Irish coffee.  Caffeine to increase concentration and alcohol to steady the hands.   I suspect this is a potentially bad habit but it is a pleasant way to practice on Sunday evening.

Tools & Supplies / Re: Traditional Iron Gall in Canada?
« on: February 25, 2017, 09:22:09 PM »
Thank you I have sent you a PM.

Tools & Supplies / Traditional Iron Gall in Canada?
« on: February 25, 2017, 03:26:49 PM »
Shipping is generally the biggest part of my purchase so being able to buy in country is nice.
Do any of the usual suspects in Canuskistan carry a basic iron gall ink for me to play with?

Open Flourish | General Discussion / Re: Dip nibs for novice
« on: February 12, 2017, 05:46:32 PM »
The hate to love it Gillott 303 seems to be teaching the most about the pointed pen.   It forces a light touch and a better understanding of the nib.   The G-Nibs are definitely usable but feel like writing with a ballpoint comparatively.

Open Flourish | General Discussion / Warming Up...
« on: February 12, 2017, 04:04:56 AM »
How long does it generally take you to warm up?

Each time I practice I find that my hand generally starts pretty shaky then after a while I get some control of the minuscule shapes and can start adding shading and majuscules.   I then tend to write words and phrases as my spacing and angles even out and after a while things star to actually look reasonable but then I'm pooped.  This usually takes about 60-90 minutes.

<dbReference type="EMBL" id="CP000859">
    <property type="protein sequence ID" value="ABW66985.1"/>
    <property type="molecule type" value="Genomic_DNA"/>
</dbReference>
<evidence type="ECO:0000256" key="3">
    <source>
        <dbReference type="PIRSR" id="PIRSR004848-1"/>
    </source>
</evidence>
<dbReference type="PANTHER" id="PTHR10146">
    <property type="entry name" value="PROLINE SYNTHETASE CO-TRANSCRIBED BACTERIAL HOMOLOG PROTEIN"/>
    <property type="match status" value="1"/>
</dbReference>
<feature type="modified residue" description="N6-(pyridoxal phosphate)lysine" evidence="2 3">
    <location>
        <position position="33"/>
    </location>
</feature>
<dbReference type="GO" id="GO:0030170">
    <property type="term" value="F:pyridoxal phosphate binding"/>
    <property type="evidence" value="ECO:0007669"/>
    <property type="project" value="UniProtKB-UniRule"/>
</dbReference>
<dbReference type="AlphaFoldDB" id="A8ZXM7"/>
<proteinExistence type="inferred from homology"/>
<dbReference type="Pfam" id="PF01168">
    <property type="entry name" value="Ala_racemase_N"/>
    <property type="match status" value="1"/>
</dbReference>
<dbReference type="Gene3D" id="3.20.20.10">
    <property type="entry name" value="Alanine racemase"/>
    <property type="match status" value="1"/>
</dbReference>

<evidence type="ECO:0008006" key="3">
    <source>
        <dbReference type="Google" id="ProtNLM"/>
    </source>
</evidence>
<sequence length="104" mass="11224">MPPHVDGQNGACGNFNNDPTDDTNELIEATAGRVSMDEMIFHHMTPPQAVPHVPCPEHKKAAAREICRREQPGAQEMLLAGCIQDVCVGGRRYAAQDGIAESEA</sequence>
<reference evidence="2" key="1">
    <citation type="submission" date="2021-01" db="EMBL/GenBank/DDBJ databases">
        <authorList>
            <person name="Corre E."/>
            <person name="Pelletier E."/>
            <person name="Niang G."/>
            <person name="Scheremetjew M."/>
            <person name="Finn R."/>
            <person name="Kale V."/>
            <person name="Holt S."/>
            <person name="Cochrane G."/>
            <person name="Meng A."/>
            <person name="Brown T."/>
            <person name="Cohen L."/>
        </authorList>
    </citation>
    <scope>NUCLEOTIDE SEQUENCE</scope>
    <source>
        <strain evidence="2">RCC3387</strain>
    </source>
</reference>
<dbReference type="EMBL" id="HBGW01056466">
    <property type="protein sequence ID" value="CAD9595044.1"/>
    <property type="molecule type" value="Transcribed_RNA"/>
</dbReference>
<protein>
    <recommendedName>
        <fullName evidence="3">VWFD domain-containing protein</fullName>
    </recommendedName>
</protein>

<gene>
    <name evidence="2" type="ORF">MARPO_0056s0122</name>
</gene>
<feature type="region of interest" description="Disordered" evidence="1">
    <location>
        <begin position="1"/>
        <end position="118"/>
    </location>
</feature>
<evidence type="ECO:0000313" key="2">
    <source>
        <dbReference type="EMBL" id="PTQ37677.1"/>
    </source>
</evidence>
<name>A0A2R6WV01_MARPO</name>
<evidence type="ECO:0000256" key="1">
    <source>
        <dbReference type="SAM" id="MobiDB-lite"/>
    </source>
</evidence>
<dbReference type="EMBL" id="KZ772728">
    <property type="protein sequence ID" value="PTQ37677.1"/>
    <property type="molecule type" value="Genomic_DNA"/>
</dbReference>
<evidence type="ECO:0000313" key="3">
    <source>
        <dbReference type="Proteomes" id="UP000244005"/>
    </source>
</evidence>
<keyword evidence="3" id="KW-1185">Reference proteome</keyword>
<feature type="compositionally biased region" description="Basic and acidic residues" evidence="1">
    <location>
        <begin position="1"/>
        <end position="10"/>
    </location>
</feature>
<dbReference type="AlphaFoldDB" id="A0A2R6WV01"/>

Is this a pretty normal progression?    I'm kind of hoping there will be a time when I don't have to burn all my energy just practising but I'm not there yet.

Tools & Supplies / Light Box or Ruled Paper?
« on: February 09, 2017, 09:26:22 PM »
I'm overdue to start practicing with proper ruled lines to tidy up my script.   It's probably nice not to have to use an eraser for finished products (but I have no finished products ).   Tempted to pick up


Edit - affiliate link (click on image to see on Amazon at lesser price):

Tools & Supplies / Re: Nib Tuning and quality control
« on: February 06, 2017, 04:40:03 PM »
To date my 303's "wear out"  by bending,  twisting,  dropping or otherwise mangling the shape in some way.   Trying to get that straightened to be a good writing instrument seem unlikely.  When new cleaning them up by minor debugging,  polishing the edges or a mild twist is about the most I'm likely to achieve with a 303.  I haven't tried anything silly like trying to make a gnib pointier but I suppose you could.

Tools & Supplies / Re: Nib Tuning and quality control